• 3. Hair of involucre dense, yellowish brown, phyllaries reddish brown, with a long spinule ····························· ······· S. coronata L. subsp. manshurica (Kitag.) O. S. Zhirova 북방산비장이

    • 3. Hair of involucre sparse, yellowish brown, phyllaries green, with a short spinule ············································ ··· S. coronata L. subsp.insularis (Iljin) Kitam. 산비장이

2. Symplocos nakaharae (Hayata) Masam. in Trans. Nat. Hist. Formosa 30: 62, 1940; Symplocos japonica A. DC. var. nakaharae Hayata in Icon. Pl. Formosan. 5: 103, 1915; Symplocos lucida (Thunb.) Siebold & Zucc. var. nakaharae (Hayata) Makino & Nemoto in Fl. Japan. ed. 2. 373, 1925; Bobua japonica (A. DC.) Miers var. nakaharae (Hayata) Sasaki in Cat. Govt. Herb. 407, 1930; Dicalix lucida (Thunb.) Hara var. nakaharae (Hayata) Hara in Enum. Spermatophytarum Japon. 1: 106, 1948.—Type: JAPAN. Ryukyus: Mt. Nago-take, Okinawa Islands, G. Nakahara s.n. (holotype: TI).
Laurus lucida Thunb. in Syst. Veg. ed. 14. 384, 1784; Hopea lucida (Thunb.) Thunb. in Ic. Jap. t. 14, 1800; Symplocos lucida (Thunb.) Siebold & Zucc. in Fl. Jap. (Siebold) 1: 55. t. 24, 1838. non Wall. ex G. Don, 1837; Bobua lucida (Siebold & Zucc.) Kaneh. & Sasaki in List Pl. Formosa 331, 1928; Dicalix lucida (Thunb.) H. Hara in Enum. Spermatophytarum Japon. 1: 105, 1948.—Type: JAPAN. Thunberg s.n. (holotype: UPS).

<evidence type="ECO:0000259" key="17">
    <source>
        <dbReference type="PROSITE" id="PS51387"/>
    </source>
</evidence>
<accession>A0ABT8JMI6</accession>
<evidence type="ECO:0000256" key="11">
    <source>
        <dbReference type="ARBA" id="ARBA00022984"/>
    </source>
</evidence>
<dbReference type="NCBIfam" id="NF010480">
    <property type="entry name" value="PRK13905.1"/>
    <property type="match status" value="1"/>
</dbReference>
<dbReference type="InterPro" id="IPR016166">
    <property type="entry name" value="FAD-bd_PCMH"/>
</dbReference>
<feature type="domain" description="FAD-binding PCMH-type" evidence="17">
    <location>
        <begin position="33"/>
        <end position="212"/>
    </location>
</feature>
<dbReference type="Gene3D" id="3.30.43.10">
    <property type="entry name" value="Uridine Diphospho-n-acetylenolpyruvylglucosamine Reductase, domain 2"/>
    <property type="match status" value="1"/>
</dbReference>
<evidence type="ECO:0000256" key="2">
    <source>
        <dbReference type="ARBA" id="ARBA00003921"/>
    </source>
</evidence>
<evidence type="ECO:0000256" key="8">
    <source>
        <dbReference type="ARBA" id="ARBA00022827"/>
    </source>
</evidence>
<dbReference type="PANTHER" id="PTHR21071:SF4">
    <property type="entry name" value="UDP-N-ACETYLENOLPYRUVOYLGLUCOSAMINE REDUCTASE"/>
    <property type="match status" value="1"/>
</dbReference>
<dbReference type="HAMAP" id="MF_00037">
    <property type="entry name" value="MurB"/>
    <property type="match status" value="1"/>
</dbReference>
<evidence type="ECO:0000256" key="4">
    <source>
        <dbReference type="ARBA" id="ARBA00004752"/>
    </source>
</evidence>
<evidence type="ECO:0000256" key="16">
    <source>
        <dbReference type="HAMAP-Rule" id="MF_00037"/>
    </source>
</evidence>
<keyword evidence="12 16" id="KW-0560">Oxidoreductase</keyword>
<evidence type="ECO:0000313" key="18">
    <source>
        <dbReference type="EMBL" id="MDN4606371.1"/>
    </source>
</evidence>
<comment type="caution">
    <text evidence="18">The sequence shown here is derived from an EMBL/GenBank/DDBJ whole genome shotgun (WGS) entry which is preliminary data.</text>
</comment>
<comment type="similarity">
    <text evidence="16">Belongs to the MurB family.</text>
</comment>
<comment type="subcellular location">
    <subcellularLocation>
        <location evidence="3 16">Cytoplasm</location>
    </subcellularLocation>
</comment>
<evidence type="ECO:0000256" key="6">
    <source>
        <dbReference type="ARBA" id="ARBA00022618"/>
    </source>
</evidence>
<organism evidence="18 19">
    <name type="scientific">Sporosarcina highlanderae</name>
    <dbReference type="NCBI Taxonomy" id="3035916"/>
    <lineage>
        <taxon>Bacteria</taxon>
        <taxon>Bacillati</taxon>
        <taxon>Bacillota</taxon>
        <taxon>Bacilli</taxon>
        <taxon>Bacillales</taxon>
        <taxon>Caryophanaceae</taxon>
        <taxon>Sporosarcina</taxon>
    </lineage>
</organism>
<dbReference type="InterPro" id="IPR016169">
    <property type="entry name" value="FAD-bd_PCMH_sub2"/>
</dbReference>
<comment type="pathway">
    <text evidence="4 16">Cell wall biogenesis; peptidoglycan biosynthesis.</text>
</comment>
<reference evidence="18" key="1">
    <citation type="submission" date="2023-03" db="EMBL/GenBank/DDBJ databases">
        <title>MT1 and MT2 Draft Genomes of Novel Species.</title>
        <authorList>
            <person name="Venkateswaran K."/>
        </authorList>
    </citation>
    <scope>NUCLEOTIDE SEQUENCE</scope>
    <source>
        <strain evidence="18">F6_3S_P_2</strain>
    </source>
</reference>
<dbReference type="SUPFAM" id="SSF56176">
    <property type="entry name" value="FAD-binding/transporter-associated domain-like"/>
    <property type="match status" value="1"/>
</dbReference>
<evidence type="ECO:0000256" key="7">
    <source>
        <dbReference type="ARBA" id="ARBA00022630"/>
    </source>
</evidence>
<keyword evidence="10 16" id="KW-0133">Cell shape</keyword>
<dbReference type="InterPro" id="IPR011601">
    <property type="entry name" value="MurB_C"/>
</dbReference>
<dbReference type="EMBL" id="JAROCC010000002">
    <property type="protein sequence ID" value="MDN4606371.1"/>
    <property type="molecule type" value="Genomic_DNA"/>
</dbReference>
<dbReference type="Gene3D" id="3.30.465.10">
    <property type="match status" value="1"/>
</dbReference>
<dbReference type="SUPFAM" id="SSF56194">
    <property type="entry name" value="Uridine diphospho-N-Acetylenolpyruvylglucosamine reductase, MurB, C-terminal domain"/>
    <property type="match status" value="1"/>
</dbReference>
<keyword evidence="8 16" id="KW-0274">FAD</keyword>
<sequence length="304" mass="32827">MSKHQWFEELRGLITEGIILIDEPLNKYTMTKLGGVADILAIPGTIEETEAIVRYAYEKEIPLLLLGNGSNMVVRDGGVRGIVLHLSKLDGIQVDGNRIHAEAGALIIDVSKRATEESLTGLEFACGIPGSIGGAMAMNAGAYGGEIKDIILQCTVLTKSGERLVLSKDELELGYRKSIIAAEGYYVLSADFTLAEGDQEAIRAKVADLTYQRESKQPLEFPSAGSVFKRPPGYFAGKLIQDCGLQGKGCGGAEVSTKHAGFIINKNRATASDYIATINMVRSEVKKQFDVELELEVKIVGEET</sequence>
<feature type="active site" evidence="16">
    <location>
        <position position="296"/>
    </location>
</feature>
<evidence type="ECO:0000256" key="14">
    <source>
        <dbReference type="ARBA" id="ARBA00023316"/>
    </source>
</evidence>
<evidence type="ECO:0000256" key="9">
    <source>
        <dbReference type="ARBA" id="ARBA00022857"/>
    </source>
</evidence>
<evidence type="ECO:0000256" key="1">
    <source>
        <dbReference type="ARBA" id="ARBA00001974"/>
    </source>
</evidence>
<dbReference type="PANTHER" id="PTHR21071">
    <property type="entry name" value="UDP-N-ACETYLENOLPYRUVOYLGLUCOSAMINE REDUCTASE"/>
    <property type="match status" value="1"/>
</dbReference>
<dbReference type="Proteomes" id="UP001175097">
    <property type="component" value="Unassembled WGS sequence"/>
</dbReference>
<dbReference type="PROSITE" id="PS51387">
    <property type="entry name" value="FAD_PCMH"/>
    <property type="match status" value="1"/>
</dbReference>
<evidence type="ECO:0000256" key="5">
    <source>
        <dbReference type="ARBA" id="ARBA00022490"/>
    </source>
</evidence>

Korean name: Sa-cheol-geom-eun-jae-na-mu (사철검은 재나무).
Evergreen trees, up to 15 m tall. Twigs ashy brown, terete; young twigs yellowish green, glabrous, ridged below petioles; terminal buds 7–13 mm long, narrowly ovoid to subulate, acute to acuminate, often curved at apex, glabrous. Leaves alternate, petioles 0.4–1.0 cm long, glabrous, adaxially sulcate; blades coriaceous, elliptic, 5.0–7.1 × 1.6–3.1 cm, base cuneate to shortly attenuate, apex rounded, obtuse to acuminate, margin recurved, entire or glandular-crenate with teeth 4– 10 mm apart; both surfaces glabrous, midrib prominent, nerves 5–8 pairs, slightly prominent. Inflorescence axillary, contracted raceme or spike, 2–5 mm long, axis puberulous; bracts and bracteoles persistent, inside glabrous, outside sparsely appressed pubescent, margin ciliolate; bracts ovate to semiorbicular, 1–2 mm long, apex rounded or obtuse; bracteoles depressed ovate, 1–2 mm long, apex rounded, obtuse or acute. Flowers bisexual, calyx lobes widely ovate to ovate, 1–2 mm long, apex rounded or obtuse, glabrous, ciliolate; corolla white or yellowish-white, 4–8 mm long, 5-lobed, lobes elliptic; stamens 20–30, pentadelphous; disk raised, densely soft pilose; style 3.5–4.5 mm long, glabrous; ovary 3 locular. Fruits bluish black, ellipsoidal, 5.3–10.5 mm long, 4.7–7.7 mm in diameter, excluding blunt beak formed by the persistent calyx lobes (Fig. 2).
Flowering: March–April and November–January (The flowers blooming in winter are heteromorphic types and most of them do not develop into fruits; Fig. 2. L).
Fruiting: August–September.